The Constitution’s framers never intended to give journalists the right to libel public figures, and the Supreme Court really screwed up when it did so, according to Justice Antonin Scalia.”One of the evolutionary provisions that I abhor is New York Times v. Sullivan,” Scalia said in an interview last week with Charlie Rose.
The case, which was decided in March 1964, essentially held journalists could libel a public figure as long they don’t do so with “reckless” disregard for the truth.
The Supreme Court ruled that kind of libel was allowable under the Constitution’s First Amendment, which guarantees the right to free speech.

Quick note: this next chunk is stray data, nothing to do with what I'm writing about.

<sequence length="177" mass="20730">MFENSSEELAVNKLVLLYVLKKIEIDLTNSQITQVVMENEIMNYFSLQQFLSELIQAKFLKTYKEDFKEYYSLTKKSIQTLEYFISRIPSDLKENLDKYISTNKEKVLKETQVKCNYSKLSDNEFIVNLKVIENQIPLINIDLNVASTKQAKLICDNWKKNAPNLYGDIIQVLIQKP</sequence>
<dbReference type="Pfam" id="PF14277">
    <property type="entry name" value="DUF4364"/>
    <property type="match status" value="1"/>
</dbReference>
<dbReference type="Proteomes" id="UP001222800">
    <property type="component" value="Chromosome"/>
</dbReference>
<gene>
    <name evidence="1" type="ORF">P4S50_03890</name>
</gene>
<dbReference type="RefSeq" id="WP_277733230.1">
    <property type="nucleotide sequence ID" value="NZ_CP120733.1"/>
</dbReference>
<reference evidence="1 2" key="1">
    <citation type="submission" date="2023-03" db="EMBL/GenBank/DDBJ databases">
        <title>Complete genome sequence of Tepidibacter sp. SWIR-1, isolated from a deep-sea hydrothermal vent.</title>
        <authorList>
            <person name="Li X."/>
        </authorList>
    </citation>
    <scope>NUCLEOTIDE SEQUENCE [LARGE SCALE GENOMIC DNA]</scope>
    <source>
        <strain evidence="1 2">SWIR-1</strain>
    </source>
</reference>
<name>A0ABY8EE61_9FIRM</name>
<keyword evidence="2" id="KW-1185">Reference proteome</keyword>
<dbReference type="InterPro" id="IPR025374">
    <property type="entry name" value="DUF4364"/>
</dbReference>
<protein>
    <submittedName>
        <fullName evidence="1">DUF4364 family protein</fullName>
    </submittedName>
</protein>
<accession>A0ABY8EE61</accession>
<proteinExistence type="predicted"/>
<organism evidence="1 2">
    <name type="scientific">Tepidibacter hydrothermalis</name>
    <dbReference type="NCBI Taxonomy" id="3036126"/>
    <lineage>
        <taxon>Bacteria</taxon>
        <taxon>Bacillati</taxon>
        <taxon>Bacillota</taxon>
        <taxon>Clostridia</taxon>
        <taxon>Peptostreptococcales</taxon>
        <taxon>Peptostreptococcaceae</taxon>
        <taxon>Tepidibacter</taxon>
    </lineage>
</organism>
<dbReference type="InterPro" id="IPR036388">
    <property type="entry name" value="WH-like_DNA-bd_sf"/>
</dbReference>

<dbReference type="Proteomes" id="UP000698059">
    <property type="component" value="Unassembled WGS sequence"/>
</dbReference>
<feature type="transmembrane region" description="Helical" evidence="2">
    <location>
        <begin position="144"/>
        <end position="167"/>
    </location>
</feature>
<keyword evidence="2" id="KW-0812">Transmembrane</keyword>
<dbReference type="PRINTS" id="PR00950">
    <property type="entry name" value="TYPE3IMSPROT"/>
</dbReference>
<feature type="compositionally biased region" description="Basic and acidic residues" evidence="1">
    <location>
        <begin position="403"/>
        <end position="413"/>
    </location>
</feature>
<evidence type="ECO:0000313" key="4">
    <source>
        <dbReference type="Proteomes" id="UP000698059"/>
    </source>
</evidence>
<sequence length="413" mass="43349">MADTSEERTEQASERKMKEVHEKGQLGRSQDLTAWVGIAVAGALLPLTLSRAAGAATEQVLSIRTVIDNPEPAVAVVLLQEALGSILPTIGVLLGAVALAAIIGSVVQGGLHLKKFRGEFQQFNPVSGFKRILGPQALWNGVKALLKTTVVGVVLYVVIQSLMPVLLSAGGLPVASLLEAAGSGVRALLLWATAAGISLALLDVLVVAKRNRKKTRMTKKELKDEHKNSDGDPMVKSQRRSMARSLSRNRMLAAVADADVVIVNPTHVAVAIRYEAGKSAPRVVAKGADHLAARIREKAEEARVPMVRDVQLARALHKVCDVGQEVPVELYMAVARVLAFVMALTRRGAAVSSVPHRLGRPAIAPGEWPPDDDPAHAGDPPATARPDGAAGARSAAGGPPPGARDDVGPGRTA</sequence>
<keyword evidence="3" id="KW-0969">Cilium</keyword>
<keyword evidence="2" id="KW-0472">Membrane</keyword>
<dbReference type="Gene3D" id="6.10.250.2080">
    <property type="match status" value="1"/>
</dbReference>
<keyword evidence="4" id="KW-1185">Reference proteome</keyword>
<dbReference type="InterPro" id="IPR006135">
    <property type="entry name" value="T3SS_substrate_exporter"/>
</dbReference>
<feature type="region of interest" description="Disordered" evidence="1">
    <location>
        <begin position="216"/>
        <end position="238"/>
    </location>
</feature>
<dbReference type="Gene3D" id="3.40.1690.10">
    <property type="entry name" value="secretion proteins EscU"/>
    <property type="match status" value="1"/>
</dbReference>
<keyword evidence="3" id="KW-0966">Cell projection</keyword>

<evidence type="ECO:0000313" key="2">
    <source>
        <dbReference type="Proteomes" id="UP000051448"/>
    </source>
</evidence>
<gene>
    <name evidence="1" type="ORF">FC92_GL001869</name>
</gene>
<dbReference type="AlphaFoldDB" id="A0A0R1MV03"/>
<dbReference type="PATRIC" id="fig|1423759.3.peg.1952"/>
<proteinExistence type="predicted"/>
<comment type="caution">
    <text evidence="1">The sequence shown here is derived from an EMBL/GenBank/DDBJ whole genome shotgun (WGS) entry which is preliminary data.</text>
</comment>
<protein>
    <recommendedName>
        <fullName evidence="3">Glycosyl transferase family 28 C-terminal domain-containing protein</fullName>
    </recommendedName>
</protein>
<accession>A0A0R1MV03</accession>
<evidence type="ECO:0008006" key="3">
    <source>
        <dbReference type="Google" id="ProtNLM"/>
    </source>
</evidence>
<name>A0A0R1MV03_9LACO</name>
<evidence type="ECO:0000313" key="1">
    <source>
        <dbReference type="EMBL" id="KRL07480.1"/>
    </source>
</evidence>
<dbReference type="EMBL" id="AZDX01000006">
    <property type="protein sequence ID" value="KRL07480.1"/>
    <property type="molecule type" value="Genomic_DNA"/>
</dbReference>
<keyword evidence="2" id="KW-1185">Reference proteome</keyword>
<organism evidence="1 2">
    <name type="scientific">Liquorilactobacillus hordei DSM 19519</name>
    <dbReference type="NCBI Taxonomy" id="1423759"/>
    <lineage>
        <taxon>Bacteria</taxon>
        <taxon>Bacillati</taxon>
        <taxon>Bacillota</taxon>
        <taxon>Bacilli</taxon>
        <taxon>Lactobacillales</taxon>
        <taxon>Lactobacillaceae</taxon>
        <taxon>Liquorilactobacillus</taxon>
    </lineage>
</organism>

And while Scalia acknowledged that might be a good system for public discourse, he said the Supreme Court had no business adding that new interpretation to the First Amendment.
If the people really wanted such a loophole, the states should have voted separately.
“For the Supreme Court to say that the Constitution requires [that ruling], that’s not what the people understood when they ratified the First Amendment,” Scalia said.
At the time it was adopted, nobody thought that the First Amendment would encompass the ability to libel somebody, according to Scalia.
“Who told Earl Warren and the Supreme Court that what had been accepted libel law for a couple hundred years was no longer?” he asked.
We can’t embed the full interview but you can listen to Scalia’s tirade against the 1964 decision starting around the 28-minute mark.
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